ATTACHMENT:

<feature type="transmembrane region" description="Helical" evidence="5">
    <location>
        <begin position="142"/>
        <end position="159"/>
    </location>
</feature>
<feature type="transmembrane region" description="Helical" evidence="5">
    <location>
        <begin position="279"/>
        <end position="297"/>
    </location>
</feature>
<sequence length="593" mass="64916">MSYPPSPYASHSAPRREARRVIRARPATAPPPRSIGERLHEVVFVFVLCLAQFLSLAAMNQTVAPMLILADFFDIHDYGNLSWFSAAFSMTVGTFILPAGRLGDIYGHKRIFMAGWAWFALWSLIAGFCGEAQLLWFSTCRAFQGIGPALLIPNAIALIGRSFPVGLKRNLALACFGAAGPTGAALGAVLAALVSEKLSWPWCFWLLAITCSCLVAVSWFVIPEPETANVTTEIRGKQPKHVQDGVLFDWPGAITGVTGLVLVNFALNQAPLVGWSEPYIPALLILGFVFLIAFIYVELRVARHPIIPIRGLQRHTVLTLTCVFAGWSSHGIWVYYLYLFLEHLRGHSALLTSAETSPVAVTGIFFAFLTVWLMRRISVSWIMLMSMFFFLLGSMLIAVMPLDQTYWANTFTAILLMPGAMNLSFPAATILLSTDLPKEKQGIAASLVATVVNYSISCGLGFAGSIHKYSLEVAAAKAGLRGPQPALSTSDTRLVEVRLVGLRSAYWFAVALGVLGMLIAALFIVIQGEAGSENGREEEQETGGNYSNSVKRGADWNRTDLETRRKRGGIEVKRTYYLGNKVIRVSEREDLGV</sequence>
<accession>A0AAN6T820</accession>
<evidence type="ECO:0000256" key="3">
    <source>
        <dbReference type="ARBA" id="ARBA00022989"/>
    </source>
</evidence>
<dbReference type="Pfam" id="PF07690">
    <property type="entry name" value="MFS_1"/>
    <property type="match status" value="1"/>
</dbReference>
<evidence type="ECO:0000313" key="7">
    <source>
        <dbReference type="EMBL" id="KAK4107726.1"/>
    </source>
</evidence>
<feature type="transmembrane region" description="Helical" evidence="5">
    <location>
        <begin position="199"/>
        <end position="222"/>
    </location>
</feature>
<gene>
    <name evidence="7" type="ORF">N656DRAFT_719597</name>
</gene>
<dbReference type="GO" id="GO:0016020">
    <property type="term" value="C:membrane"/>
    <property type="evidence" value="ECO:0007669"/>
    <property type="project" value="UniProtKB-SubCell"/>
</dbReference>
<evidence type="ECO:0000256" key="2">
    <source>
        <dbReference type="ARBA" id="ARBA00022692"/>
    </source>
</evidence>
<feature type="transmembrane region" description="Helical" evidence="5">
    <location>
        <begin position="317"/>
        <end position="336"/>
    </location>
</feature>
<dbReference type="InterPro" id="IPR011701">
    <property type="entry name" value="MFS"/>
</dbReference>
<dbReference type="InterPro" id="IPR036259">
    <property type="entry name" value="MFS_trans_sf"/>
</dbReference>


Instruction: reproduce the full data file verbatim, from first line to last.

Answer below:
<feature type="transmembrane region" description="Helical" evidence="5">
    <location>
        <begin position="142"/>
        <end position="159"/>
    </location>
</feature>
<feature type="transmembrane region" description="Helical" evidence="5">
    <location>
        <begin position="279"/>
        <end position="297"/>
    </location>
</feature>
<sequence length="593" mass="64916">MSYPPSPYASHSAPRREARRVIRARPATAPPPRSIGERLHEVVFVFVLCLAQFLSLAAMNQTVAPMLILADFFDIHDYGNLSWFSAAFSMTVGTFILPAGRLGDIYGHKRIFMAGWAWFALWSLIAGFCGEAQLLWFSTCRAFQGIGPALLIPNAIALIGRSFPVGLKRNLALACFGAAGPTGAALGAVLAALVSEKLSWPWCFWLLAITCSCLVAVSWFVIPEPETANVTTEIRGKQPKHVQDGVLFDWPGAITGVTGLVLVNFALNQAPLVGWSEPYIPALLILGFVFLIAFIYVELRVARHPIIPIRGLQRHTVLTLTCVFAGWSSHGIWVYYLYLFLEHLRGHSALLTSAETSPVAVTGIFFAFLTVWLMRRISVSWIMLMSMFFFLLGSMLIAVMPLDQTYWANTFTAILLMPGAMNLSFPAATILLSTDLPKEKQGIAASLVATVVNYSISCGLGFAGSIHKYSLEVAAAKAGLRGPQPALSTSDTRLVEVRLVGLRSAYWFAVALGVLGMLIAALFIVIQGEAGSENGREEEQETGGNYSNSVKRGADWNRTDLETRRKRGGIEVKRTYYLGNKVIRVSEREDLGV</sequence>
<accession>A0AAN6T820</accession>
<evidence type="ECO:0000256" key="3">
    <source>
        <dbReference type="ARBA" id="ARBA00022989"/>
    </source>
</evidence>
<dbReference type="Pfam" id="PF07690">
    <property type="entry name" value="MFS_1"/>
    <property type="match status" value="1"/>
</dbReference>
<evidence type="ECO:0000313" key="7">
    <source>
        <dbReference type="EMBL" id="KAK4107726.1"/>
    </source>
</evidence>
<feature type="transmembrane region" description="Helical" evidence="5">
    <location>
        <begin position="199"/>
        <end position="222"/>
    </location>
</feature>
<gene>
    <name evidence="7" type="ORF">N656DRAFT_719597</name>
</gene>
<dbReference type="GO" id="GO:0016020">
    <property type="term" value="C:membrane"/>
    <property type="evidence" value="ECO:0007669"/>
    <property type="project" value="UniProtKB-SubCell"/>
</dbReference>
<evidence type="ECO:0000256" key="2">
    <source>
        <dbReference type="ARBA" id="ARBA00022692"/>
    </source>
</evidence>
<feature type="transmembrane region" description="Helical" evidence="5">
    <location>
        <begin position="317"/>
        <end position="336"/>
    </location>
</feature>
<dbReference type="InterPro" id="IPR011701">
    <property type="entry name" value="MFS"/>
</dbReference>
<dbReference type="InterPro" id="IPR036259">
    <property type="entry name" value="MFS_trans_sf"/>
</dbReference>